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(Acne Conglobata; Acne Inversa [AI]; Apocrine Acne; Apocrinitis; Fox-Den Disease; HS; Hydradenitis Suppurativa; Pyodermia Significa Fistulans; Velpeau's Disease; Verneuil's Disease)
Hidradenitis suppurativa (HS) is an inflammatory condition of the hair follicle. Recurrent, inflamed nodules and cysts form in the armpits and groin. These may also be found under the breasts, and around the nipples and anus. Less commonly other areas of the body can be affected.
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The hair follicle becomes blocked causing inflammation of the sweat glands. The blockage may lead to absesses, infection, or scarring.
HS is more common in women than in men. Other factors that increase your chance of HS include:
HS may cause:
- Burning, itching, or painful lumps in the armpits, groin, under the breasts, around the nipples or anus, and other involved areas
- Pus leaking from openings in the lumps
- Excessive sweating
You will be asked about your symptoms and medical history. A physical exam will be done. In most cases, the doctor will be able to make a diagnosis by looking at the nodules.
Talk with your doctor about the best treatment plan for you. Options may include one or more of the following:
Home Care and Lifestyle Changes
You may be able to improve the condition by taking these steps:
- Use warm compresses to relieve discomfort and promote abscess drainage.
- Avoid shaving if your skin becomes irritated.
- Wear loose-fitting, nonsynthetic clothing.
- Use antibacterial soap.
- Try to avoid heat and humidity.
Your doctor may prescribe one or more medications depending on the severity of your HS.
Your doctor may recommend oral or topical antibiotics.
Corticosteroids and Other Immunosuppresants
Corticosteroids may help improve symptoms. These can be taken by mouth, applied to the skin, or injected into the area.
Other medications called biologics, which decrease the bodies immune response, may be used in severe cases. These medications have many risks, so your doctor will carefully weigh the risks and benefits of using these.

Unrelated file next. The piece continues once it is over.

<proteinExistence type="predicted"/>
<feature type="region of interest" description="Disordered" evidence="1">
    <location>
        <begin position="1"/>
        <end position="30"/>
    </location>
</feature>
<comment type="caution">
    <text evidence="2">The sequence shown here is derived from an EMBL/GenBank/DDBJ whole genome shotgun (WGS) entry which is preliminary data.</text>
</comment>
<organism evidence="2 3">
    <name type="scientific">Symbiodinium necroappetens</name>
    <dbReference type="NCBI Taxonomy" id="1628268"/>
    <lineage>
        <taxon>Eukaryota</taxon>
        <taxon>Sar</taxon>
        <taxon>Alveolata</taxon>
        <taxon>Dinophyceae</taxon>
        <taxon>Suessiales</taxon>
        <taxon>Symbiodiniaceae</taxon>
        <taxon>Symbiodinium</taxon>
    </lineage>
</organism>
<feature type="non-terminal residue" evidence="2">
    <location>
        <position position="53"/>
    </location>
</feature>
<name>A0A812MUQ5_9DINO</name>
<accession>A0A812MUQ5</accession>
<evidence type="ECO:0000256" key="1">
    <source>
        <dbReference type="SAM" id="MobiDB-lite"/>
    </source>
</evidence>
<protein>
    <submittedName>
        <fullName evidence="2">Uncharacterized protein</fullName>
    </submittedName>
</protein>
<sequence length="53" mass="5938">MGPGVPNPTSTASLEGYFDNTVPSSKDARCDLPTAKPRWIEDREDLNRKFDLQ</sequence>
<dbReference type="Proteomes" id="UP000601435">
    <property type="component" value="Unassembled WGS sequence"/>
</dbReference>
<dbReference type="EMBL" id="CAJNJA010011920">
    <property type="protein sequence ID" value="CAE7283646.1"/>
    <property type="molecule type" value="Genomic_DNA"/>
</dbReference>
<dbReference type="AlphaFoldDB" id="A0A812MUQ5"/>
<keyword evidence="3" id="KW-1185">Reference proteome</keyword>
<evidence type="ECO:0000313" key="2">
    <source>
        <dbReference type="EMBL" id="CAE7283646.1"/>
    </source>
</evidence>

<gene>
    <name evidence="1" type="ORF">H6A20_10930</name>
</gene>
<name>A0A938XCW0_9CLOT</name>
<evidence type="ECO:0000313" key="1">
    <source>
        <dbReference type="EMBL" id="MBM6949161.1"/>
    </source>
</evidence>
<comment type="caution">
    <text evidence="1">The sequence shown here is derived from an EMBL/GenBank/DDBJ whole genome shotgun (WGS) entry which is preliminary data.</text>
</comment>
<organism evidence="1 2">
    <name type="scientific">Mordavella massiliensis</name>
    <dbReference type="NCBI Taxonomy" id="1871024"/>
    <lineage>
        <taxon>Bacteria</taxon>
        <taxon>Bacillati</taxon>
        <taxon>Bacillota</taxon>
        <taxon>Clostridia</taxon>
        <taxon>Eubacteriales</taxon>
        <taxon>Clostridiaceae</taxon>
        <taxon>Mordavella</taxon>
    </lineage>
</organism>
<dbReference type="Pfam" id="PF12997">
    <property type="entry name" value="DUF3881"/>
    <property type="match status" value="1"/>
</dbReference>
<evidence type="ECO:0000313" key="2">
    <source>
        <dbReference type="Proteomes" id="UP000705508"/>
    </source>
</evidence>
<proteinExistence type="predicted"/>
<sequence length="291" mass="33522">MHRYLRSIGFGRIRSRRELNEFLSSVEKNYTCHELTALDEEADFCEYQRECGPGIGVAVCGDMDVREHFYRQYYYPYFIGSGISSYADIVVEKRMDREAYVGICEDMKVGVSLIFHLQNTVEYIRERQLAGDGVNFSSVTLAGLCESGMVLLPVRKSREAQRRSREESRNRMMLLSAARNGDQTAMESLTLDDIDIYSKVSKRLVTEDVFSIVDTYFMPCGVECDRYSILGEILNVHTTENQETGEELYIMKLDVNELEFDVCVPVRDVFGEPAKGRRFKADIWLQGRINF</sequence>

Hormonal medications, such as oral contraceptives can be used in some cases. At other times, medications called retinoids may be used.
Small lesions can be treated in the doctor's office. The sores may be cut open and allowed to drain. If your condition is severe, then a wide area may need to be removed. In these cases, a skin graft may be needed.
Other procedure options include:
- Laser surgery—uses lasers to remove lesions
- Cryosurgery—uses cold to freeze lesions
American Academy of Dermatology
Hidradenitis Suppurativa Foundation
Canadian Dermatology Association
Fardet L, Dupuy A, Kerob D, et al. Infliximab for severe hidradenitis suppurativa: transient clinical efficacy in seven consecutive patients. J Am Acad Dermatol. 2007;56:624-628.
Hidradenitis suppurativa. EBSCO DynaMed website. Available at: http://www.ebscohost.com/dynamed. Updated March 16, 2015. Accessed June 3, 2015.
Hidradenitis suppurativa. National Organization of Rare Diseases website. Available at: http://www.rarediseases.org/rare-disease-information/rare-diseases/byID/358/viewFullReport. Updated 2012. Accessed June 3, 2015.
Lam J, Krakowski AC, Friedlander SF. Hidradenitis suppurativa (acne inversa): management of a recalcitrant disease. Pediatr Dermatol. 2007;24(5):465-473.
Shah N. Hidradenitis suppurativa: a treatment challenge. Am Fam Physician. 2005;72(8):1547-1552.
11/30/2015 DynaMed's Systematic Literature Surveillance http://www.ebscohost.com/dynamed: Tzellos T, Zouboulis CC, Gulliver W, et al. Cardiovascular disease risk factors in patients with hidradenitis suppurativa: a systematic review and meta-analysis of observational studies. Br J Dermatol 2015 [Epub ahead of print].
- Reviewer: Michael Woods, MD
- Review Date: 06/2015
- Update Date: 11/30/2015